'Hong Kong is an interesting place and we really love living here on Lantau Island, but the problem is education,' Ms Cornejo said.

She discouraged family friends who wanted to move to Hong Kong from doing so unless they searched for school places at least a year ahead.

Ms Wilson said Growing Together was calling on the government to boost services and school places for these students, and provide financial aid.

The group is also calling on international schools to set up special education needs programmes, and the government to impose a levy on those that refused to admit students with special education needs.

Ms Wilson said the government should also set up an independent foundation with mandatory rights to oversee special education needs programmes in international schools.

She said the foundation could centralise assessment for non-Chinese-speaking students with special education needs and determine the amount of financial assistance they should receive.

It could also co-ordinate with government departments to secure funding and therapy services at an early stage, and work with international schools to secure placements.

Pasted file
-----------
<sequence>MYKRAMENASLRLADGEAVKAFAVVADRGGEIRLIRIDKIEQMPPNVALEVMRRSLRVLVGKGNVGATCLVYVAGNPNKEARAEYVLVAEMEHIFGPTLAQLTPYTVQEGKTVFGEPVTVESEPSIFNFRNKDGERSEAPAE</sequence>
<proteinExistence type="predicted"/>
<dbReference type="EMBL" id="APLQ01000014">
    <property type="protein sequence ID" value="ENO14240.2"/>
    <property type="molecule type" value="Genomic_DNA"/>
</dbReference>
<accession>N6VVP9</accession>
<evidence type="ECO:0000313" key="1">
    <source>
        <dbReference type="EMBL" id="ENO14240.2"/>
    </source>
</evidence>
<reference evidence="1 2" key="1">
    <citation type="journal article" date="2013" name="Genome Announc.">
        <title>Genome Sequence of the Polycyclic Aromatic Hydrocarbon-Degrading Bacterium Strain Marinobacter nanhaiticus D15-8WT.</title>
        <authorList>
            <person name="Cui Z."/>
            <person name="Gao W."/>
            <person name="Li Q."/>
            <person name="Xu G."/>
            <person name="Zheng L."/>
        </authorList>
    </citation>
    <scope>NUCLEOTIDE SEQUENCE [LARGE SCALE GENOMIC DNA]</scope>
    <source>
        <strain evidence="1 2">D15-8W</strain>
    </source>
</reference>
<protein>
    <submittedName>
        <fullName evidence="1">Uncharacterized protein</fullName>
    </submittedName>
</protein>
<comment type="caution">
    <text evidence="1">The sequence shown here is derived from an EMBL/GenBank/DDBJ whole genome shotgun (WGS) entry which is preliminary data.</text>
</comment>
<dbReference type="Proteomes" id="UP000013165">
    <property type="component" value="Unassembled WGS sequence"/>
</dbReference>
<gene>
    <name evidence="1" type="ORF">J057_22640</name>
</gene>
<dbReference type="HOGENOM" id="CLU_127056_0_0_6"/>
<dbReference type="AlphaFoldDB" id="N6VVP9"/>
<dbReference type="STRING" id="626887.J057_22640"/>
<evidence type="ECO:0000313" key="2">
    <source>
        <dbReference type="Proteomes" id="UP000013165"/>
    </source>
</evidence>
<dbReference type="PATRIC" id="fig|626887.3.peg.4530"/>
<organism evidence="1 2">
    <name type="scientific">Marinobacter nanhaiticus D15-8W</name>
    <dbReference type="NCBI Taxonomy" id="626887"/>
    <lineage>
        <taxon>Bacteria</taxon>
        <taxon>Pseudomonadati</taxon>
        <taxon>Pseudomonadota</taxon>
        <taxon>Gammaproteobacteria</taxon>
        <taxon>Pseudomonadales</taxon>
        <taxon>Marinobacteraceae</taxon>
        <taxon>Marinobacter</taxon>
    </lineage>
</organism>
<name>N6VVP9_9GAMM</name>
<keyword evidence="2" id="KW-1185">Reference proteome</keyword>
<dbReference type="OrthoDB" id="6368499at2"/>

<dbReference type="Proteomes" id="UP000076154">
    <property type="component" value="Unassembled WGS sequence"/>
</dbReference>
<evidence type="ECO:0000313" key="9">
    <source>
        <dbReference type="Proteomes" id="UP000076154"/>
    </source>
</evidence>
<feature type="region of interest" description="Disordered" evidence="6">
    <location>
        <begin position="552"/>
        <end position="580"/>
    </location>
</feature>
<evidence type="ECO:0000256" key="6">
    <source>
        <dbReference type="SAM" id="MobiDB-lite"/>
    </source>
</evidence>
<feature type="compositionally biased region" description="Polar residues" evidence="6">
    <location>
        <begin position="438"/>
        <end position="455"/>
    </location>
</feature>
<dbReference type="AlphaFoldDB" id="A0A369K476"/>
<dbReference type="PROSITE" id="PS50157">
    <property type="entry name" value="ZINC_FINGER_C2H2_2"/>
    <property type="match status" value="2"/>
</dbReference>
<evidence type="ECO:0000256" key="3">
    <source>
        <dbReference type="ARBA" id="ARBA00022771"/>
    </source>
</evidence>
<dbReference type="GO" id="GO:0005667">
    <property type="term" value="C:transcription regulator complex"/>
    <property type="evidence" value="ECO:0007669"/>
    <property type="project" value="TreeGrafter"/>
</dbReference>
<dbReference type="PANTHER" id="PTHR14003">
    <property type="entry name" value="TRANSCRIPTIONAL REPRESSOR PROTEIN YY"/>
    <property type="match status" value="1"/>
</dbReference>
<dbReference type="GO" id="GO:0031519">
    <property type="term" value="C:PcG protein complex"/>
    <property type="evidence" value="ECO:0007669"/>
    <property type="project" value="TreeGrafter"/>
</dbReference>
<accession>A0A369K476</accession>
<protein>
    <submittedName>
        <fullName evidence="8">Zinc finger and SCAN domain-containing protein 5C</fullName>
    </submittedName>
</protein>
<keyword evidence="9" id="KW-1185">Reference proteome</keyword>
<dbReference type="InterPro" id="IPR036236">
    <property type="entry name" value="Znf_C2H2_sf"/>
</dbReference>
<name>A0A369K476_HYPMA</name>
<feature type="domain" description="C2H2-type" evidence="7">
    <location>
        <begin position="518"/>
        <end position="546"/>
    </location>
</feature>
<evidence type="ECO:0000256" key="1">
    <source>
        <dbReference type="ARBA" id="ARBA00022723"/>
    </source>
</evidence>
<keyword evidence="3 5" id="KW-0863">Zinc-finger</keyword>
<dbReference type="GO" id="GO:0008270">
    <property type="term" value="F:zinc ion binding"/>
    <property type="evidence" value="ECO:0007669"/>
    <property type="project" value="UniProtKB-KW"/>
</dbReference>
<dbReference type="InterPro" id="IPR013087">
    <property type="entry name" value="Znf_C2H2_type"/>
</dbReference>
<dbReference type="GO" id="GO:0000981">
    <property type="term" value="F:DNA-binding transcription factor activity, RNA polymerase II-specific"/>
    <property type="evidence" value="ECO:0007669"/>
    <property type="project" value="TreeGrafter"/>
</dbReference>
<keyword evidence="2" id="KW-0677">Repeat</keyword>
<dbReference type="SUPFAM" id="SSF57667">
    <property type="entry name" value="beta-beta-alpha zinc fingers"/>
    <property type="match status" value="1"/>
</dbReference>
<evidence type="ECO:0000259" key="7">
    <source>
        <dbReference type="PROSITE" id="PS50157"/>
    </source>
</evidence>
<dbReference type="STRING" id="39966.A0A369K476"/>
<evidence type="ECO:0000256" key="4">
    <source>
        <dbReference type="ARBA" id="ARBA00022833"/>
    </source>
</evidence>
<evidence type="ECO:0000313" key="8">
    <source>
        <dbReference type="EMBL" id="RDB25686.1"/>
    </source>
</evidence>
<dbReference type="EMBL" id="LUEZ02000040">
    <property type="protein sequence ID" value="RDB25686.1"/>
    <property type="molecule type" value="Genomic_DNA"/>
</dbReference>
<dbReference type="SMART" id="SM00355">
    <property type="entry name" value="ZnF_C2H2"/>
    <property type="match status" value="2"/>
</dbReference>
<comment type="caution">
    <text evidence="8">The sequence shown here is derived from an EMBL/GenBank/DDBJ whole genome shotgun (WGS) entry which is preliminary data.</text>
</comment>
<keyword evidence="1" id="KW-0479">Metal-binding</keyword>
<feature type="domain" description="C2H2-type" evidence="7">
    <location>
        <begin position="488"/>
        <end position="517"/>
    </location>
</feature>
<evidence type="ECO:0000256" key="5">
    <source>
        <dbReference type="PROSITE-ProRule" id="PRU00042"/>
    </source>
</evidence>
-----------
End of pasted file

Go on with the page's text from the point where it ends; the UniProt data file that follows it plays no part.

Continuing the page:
An Education Bureau spokeswoman responded that the government would not micro-manage the operation of international schools, which were commercial organisations and operated on a self-financing basis.

For John Greene and his wife Surinah, the greatest worry now is Padraig's future.

'We have thrown in all the money and paid all the expenses, and struggle to afford the best possible option for our child to earn any little grain of achievement possible,' Mr Greene said.

'We need integrated education but we also need the government to take a strong and leading role to provide more specialised facilities for special needs. This is not going to go away, special needs will always be here.

'I was born here, so I consider Hong Kong home. I don't have the option of running back to Britain or some other place.'